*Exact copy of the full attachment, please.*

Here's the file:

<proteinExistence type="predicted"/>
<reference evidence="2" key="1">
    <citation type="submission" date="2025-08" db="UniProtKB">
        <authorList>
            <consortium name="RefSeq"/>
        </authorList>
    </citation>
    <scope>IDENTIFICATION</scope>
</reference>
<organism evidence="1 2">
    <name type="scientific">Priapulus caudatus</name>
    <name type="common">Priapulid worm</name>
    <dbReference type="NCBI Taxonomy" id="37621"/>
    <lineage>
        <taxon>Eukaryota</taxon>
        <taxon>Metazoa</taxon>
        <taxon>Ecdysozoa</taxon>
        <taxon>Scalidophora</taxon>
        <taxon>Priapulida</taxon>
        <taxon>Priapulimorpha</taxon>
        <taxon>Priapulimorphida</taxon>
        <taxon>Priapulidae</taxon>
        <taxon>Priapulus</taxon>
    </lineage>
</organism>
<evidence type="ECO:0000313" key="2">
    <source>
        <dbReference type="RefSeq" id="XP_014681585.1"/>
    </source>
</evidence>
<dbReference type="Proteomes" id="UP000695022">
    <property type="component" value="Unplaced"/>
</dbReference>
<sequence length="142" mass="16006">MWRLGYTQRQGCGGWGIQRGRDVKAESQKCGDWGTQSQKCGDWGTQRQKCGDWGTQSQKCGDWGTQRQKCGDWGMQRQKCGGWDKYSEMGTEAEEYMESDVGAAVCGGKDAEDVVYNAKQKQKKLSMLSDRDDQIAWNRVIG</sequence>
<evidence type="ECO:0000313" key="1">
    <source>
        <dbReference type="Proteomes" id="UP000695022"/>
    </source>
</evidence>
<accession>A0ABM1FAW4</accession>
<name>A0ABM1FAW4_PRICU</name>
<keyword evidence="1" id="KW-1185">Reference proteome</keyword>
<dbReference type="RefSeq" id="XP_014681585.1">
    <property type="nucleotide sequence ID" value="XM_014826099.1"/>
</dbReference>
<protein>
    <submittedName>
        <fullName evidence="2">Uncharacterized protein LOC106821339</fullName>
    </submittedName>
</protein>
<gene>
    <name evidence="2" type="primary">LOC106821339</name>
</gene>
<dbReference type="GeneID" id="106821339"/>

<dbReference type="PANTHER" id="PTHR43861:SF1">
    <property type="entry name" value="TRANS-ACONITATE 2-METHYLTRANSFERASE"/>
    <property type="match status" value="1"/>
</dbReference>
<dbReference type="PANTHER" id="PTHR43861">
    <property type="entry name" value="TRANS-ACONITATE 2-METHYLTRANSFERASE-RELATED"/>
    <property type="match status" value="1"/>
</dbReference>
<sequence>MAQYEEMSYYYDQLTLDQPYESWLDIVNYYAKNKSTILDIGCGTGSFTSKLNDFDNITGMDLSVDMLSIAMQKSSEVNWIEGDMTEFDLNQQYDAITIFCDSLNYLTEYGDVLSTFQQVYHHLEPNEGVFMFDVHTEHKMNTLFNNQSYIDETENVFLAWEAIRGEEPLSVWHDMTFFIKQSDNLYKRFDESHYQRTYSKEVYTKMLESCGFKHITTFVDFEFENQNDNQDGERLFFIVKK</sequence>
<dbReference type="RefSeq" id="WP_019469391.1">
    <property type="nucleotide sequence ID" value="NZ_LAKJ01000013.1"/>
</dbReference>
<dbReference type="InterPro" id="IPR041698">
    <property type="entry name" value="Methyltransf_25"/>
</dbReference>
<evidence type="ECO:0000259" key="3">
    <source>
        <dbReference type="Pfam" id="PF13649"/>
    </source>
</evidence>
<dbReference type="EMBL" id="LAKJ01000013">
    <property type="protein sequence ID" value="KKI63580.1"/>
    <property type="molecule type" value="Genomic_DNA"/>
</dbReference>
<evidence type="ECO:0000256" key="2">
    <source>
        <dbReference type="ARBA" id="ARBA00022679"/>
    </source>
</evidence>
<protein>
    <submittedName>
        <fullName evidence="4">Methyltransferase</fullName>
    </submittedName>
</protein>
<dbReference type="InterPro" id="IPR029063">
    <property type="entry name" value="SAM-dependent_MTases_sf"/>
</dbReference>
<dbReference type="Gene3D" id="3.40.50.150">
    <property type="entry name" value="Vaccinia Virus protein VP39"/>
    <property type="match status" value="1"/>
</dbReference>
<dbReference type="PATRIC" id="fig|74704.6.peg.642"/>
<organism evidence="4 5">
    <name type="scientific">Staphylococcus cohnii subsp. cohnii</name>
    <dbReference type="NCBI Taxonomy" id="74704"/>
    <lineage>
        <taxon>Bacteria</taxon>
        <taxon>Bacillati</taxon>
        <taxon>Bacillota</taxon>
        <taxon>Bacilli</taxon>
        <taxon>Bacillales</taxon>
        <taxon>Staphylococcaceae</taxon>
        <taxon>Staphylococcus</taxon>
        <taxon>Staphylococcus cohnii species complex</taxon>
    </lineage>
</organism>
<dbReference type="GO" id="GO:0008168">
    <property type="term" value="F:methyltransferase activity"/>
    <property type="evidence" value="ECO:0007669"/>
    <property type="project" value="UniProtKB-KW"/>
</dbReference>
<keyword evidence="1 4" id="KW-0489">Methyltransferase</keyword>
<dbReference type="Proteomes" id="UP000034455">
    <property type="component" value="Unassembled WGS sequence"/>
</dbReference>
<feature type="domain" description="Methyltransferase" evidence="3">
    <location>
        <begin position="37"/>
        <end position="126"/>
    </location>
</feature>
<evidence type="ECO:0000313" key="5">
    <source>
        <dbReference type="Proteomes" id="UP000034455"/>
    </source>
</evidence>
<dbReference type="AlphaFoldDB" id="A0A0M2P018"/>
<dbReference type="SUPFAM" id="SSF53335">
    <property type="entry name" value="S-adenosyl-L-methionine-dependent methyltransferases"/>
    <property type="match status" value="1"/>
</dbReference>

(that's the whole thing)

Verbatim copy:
<proteinExistence type="predicted"/>
<reference evidence="2" key="1">
    <citation type="submission" date="2025-08" db="UniProtKB">
        <authorList>
            <consortium name="RefSeq"/>
        </authorList>
    </citation>
    <scope>IDENTIFICATION</scope>
</reference>
<organism evidence="1 2">
    <name type="scientific">Priapulus caudatus</name>
    <name type="common">Priapulid worm</name>
    <dbReference type="NCBI Taxonomy" id="37621"/>
    <lineage>
        <taxon>Eukaryota</taxon>
        <taxon>Metazoa</taxon>
        <taxon>Ecdysozoa</taxon>
        <taxon>Scalidophora</taxon>
        <taxon>Priapulida</taxon>
        <taxon>Priapulimorpha</taxon>
        <taxon>Priapulimorphida</taxon>
        <taxon>Priapulidae</taxon>
        <taxon>Priapulus</taxon>
    </lineage>
</organism>
<evidence type="ECO:0000313" key="2">
    <source>
        <dbReference type="RefSeq" id="XP_014681585.1"/>
    </source>
</evidence>
<dbReference type="Proteomes" id="UP000695022">
    <property type="component" value="Unplaced"/>
</dbReference>
<sequence length="142" mass="16006">MWRLGYTQRQGCGGWGIQRGRDVKAESQKCGDWGTQSQKCGDWGTQRQKCGDWGTQSQKCGDWGTQRQKCGDWGMQRQKCGGWDKYSEMGTEAEEYMESDVGAAVCGGKDAEDVVYNAKQKQKKLSMLSDRDDQIAWNRVIG</sequence>
<evidence type="ECO:0000313" key="1">
    <source>
        <dbReference type="Proteomes" id="UP000695022"/>
    </source>
</evidence>
<accession>A0ABM1FAW4</accession>
<name>A0ABM1FAW4_PRICU</name>
<keyword evidence="1" id="KW-1185">Reference proteome</keyword>
<dbReference type="RefSeq" id="XP_014681585.1">
    <property type="nucleotide sequence ID" value="XM_014826099.1"/>
</dbReference>
<protein>
    <submittedName>
        <fullName evidence="2">Uncharacterized protein LOC106821339</fullName>
    </submittedName>
</protein>
<gene>
    <name evidence="2" type="primary">LOC106821339</name>
</gene>
<dbReference type="GeneID" id="106821339"/>

<dbReference type="PANTHER" id="PTHR43861:SF1">
    <property type="entry name" value="TRANS-ACONITATE 2-METHYLTRANSFERASE"/>
    <property type="match status" value="1"/>
</dbReference>
<dbReference type="PANTHER" id="PTHR43861">
    <property type="entry name" value="TRANS-ACONITATE 2-METHYLTRANSFERASE-RELATED"/>
    <property type="match status" value="1"/>
</dbReference>
<sequence>MAQYEEMSYYYDQLTLDQPYESWLDIVNYYAKNKSTILDIGCGTGSFTSKLNDFDNITGMDLSVDMLSIAMQKSSEVNWIEGDMTEFDLNQQYDAITIFCDSLNYLTEYGDVLSTFQQVYHHLEPNEGVFMFDVHTEHKMNTLFNNQSYIDETENVFLAWEAIRGEEPLSVWHDMTFFIKQSDNLYKRFDESHYQRTYSKEVYTKMLESCGFKHITTFVDFEFENQNDNQDGERLFFIVKK</sequence>
<dbReference type="RefSeq" id="WP_019469391.1">
    <property type="nucleotide sequence ID" value="NZ_LAKJ01000013.1"/>
</dbReference>
<dbReference type="InterPro" id="IPR041698">
    <property type="entry name" value="Methyltransf_25"/>
</dbReference>
<evidence type="ECO:0000259" key="3">
    <source>
        <dbReference type="Pfam" id="PF13649"/>
    </source>
</evidence>
<dbReference type="EMBL" id="LAKJ01000013">
    <property type="protein sequence ID" value="KKI63580.1"/>
    <property type="molecule type" value="Genomic_DNA"/>
</dbReference>
<evidence type="ECO:0000256" key="2">
    <source>
        <dbReference type="ARBA" id="ARBA00022679"/>
    </source>
</evidence>
<protein>
    <submittedName>
        <fullName evidence="4">Methyltransferase</fullName>
    </submittedName>
</protein>
<dbReference type="InterPro" id="IPR029063">
    <property type="entry name" value="SAM-dependent_MTases_sf"/>
</dbReference>
<dbReference type="Gene3D" id="3.40.50.150">
    <property type="entry name" value="Vaccinia Virus protein VP39"/>
    <property type="match status" value="1"/>
</dbReference>
<dbReference type="PATRIC" id="fig|74704.6.peg.642"/>
<organism evidence="4 5">
    <name type="scientific">Staphylococcus cohnii subsp. cohnii</name>
    <dbReference type="NCBI Taxonomy" id="74704"/>
    <lineage>
        <taxon>Bacteria</taxon>
        <taxon>Bacillati</taxon>
        <taxon>Bacillota</taxon>
        <taxon>Bacilli</taxon>
        <taxon>Bacillales</taxon>
        <taxon>Staphylococcaceae</taxon>
        <taxon>Staphylococcus</taxon>
        <taxon>Staphylococcus cohnii species complex</taxon>
    </lineage>
</organism>
<dbReference type="GO" id="GO:0008168">
    <property type="term" value="F:methyltransferase activity"/>
    <property type="evidence" value="ECO:0007669"/>
    <property type="project" value="UniProtKB-KW"/>
</dbReference>
<keyword evidence="1 4" id="KW-0489">Methyltransferase</keyword>
<dbReference type="Proteomes" id="UP000034455">
    <property type="component" value="Unassembled WGS sequence"/>
</dbReference>
<feature type="domain" description="Methyltransferase" evidence="3">
    <location>
        <begin position="37"/>
        <end position="126"/>
    </location>
</feature>
<evidence type="ECO:0000313" key="5">
    <source>
        <dbReference type="Proteomes" id="UP000034455"/>
    </source>
</evidence>
<dbReference type="AlphaFoldDB" id="A0A0M2P018"/>
<dbReference type="SUPFAM" id="SSF53335">
    <property type="entry name" value="S-adenosyl-L-methionine-dependent methyltransferases"/>
    <property type="match status" value="1"/>
</dbReference>